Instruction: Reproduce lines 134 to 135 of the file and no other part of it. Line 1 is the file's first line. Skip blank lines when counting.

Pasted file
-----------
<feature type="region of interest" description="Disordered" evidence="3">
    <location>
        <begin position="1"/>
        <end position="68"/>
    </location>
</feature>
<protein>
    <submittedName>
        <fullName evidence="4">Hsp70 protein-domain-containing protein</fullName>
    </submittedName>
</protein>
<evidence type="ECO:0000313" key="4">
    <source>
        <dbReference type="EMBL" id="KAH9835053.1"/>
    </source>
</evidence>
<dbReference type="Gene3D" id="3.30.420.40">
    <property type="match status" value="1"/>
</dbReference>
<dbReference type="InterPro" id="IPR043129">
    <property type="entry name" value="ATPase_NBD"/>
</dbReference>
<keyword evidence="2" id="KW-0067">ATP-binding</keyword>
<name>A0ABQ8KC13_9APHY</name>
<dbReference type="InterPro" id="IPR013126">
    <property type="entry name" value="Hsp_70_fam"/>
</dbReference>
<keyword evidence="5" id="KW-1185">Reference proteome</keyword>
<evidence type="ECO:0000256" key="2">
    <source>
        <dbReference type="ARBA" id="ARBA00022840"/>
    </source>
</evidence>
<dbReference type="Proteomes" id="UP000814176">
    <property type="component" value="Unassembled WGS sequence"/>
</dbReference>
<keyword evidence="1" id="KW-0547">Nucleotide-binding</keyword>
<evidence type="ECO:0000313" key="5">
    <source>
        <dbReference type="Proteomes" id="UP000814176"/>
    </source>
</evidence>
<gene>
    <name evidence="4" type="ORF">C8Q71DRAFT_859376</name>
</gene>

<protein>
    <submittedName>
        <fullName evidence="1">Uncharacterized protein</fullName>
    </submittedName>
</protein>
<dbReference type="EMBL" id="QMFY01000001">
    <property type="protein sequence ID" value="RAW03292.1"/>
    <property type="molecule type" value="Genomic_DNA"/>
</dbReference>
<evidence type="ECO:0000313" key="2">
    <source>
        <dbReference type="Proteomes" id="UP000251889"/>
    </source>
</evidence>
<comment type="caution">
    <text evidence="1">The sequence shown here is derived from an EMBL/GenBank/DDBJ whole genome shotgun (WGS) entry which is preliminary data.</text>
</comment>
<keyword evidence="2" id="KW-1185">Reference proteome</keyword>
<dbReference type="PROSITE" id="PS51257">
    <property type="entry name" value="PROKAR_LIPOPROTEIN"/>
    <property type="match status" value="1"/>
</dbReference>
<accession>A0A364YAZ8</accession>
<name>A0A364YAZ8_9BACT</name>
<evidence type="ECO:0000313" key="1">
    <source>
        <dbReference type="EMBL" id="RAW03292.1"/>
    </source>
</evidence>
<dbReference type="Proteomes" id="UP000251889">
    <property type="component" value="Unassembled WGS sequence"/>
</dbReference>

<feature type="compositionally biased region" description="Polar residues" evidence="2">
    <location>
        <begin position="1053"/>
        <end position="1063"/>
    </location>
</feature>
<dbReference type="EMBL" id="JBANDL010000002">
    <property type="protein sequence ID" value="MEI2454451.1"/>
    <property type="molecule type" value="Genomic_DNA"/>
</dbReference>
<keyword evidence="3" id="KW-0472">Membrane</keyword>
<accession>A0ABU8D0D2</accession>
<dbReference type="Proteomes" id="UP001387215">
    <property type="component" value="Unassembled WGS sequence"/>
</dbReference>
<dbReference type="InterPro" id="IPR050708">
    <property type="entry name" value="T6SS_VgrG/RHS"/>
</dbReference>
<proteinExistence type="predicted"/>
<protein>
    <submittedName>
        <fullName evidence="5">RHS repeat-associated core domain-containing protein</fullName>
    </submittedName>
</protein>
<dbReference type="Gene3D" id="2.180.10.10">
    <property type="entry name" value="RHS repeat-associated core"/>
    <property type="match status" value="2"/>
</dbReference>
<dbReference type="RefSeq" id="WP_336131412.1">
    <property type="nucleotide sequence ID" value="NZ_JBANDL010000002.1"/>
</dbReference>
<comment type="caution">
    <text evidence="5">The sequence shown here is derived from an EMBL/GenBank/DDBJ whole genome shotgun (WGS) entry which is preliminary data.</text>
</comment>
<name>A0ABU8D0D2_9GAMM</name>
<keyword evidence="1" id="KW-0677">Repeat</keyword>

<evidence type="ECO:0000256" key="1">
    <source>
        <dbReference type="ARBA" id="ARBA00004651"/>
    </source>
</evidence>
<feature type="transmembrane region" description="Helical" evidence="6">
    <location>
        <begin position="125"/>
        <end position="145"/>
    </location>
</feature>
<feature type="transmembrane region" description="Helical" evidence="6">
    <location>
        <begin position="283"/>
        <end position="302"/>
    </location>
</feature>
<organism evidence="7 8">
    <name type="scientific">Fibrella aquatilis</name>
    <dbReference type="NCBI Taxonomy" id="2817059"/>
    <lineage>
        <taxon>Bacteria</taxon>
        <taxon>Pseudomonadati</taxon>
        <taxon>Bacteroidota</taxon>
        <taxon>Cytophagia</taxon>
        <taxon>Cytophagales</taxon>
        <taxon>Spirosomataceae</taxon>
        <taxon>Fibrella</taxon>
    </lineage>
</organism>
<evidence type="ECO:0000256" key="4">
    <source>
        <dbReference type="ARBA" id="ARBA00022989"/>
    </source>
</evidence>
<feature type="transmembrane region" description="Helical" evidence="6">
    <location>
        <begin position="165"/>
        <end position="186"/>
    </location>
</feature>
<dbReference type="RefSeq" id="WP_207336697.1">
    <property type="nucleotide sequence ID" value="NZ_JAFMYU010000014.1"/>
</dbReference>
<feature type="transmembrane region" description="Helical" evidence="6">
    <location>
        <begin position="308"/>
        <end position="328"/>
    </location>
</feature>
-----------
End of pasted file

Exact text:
    <lineage>
        <taxon>Bacteria</taxon>